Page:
The visual design is serviceable, but what would have made the game a lot more tense and nerve-wracking would be to make the lines creating shadows a lot less static and a lot more "noise". There is a slow crawl series of layers to the lines that create the obscured effect in the game, but they move slowly and from right to left and that's it. Horizontal and vertical lines, when thinking of it like a designer for a home or a useable space, are usually beneficial. vertical lines imply strength and stability. horizontal lines imply peace, calm, and relax a person. ANGLES cause tension. And squiggles or erratic lines also cause tension and unrest. If they had worked on the line work and shading a bit more, and created something that felt unsettled and "restless" when you are simply standing there, it would have worked wonders. I harken to playing the original Fatal Frame and how the simple detail that the view of the game was through a grainy film layer, which made every moment of every scene lack a placid stillness that felt calming, and so you were kept on edge even in moment where you were "safe".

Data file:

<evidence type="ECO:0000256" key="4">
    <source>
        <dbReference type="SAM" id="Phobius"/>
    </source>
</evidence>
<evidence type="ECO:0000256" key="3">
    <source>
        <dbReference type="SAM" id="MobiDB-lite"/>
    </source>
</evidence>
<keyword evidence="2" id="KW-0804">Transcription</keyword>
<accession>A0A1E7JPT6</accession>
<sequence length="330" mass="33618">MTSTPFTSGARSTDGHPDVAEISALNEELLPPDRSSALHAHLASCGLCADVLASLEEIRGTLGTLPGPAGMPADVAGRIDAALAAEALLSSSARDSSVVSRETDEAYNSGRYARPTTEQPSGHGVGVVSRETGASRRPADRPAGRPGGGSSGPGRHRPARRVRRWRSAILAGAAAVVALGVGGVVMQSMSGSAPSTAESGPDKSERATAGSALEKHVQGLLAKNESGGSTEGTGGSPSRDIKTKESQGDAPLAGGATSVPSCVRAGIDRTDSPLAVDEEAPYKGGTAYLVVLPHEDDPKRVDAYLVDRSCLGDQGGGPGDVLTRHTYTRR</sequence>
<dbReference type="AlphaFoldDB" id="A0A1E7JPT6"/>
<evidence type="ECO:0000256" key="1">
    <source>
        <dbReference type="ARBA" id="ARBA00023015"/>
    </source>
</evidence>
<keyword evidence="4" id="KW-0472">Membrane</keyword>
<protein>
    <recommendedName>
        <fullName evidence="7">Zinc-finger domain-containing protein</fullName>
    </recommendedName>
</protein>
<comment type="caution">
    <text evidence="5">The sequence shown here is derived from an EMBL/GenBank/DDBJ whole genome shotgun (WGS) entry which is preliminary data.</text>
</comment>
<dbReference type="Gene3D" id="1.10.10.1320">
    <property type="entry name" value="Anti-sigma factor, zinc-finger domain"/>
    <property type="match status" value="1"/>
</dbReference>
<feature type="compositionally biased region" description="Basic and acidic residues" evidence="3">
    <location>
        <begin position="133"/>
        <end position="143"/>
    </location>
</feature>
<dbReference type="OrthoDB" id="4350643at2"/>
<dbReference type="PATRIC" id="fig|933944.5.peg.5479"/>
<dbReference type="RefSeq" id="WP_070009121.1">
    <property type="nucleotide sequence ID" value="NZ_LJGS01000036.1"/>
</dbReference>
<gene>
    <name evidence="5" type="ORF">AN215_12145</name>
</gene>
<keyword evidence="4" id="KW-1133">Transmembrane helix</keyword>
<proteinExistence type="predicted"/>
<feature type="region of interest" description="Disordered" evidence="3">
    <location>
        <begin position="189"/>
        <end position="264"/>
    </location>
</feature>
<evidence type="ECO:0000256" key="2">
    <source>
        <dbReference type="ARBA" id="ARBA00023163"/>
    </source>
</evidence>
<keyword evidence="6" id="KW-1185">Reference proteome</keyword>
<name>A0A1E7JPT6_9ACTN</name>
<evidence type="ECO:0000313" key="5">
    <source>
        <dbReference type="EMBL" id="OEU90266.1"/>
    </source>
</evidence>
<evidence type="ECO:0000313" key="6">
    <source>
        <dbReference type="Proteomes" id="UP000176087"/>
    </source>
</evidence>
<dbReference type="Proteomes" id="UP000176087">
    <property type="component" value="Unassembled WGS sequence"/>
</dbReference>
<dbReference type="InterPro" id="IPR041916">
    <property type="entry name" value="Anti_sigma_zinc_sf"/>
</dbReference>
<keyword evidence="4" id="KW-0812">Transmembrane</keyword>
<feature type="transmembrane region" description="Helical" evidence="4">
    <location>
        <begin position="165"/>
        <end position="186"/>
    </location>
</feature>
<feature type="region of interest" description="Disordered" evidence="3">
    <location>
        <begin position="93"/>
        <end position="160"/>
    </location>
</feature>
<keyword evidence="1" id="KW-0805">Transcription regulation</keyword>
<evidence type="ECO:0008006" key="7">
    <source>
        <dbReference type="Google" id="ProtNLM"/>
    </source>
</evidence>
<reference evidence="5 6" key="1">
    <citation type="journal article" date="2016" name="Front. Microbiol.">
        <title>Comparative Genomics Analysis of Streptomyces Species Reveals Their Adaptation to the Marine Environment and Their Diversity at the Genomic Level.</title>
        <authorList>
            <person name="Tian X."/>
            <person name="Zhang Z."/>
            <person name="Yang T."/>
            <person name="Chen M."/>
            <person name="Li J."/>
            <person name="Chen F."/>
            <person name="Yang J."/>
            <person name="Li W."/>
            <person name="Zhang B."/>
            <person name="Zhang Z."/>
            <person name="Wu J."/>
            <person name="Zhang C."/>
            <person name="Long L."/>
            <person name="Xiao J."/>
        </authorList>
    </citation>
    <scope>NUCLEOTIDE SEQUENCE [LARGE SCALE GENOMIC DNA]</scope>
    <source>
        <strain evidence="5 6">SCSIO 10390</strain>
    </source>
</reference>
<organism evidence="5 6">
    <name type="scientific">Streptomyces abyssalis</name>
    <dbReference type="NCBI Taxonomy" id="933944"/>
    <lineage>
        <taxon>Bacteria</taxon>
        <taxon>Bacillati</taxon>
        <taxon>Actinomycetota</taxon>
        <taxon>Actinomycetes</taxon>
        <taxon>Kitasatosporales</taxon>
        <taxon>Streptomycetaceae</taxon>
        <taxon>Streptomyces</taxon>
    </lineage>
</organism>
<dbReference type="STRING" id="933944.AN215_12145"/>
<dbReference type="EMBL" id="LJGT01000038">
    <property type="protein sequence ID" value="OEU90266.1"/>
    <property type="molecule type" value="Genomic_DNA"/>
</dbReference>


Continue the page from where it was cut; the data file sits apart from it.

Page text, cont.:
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The use of blood around the house was good in the first nightmare, but over time there is more and more blood splatters and strips and puddles. Since there is likely about a dozen or so decals for blood, you see a lot of similar splatters, and over time they end up just feeling cartoonish and copy-paste. Any atmospheric effect it could have is lost, except when you ramp it up and see a room with a LOT of blood on the walls or floor, and by that point it has lost it's shock value.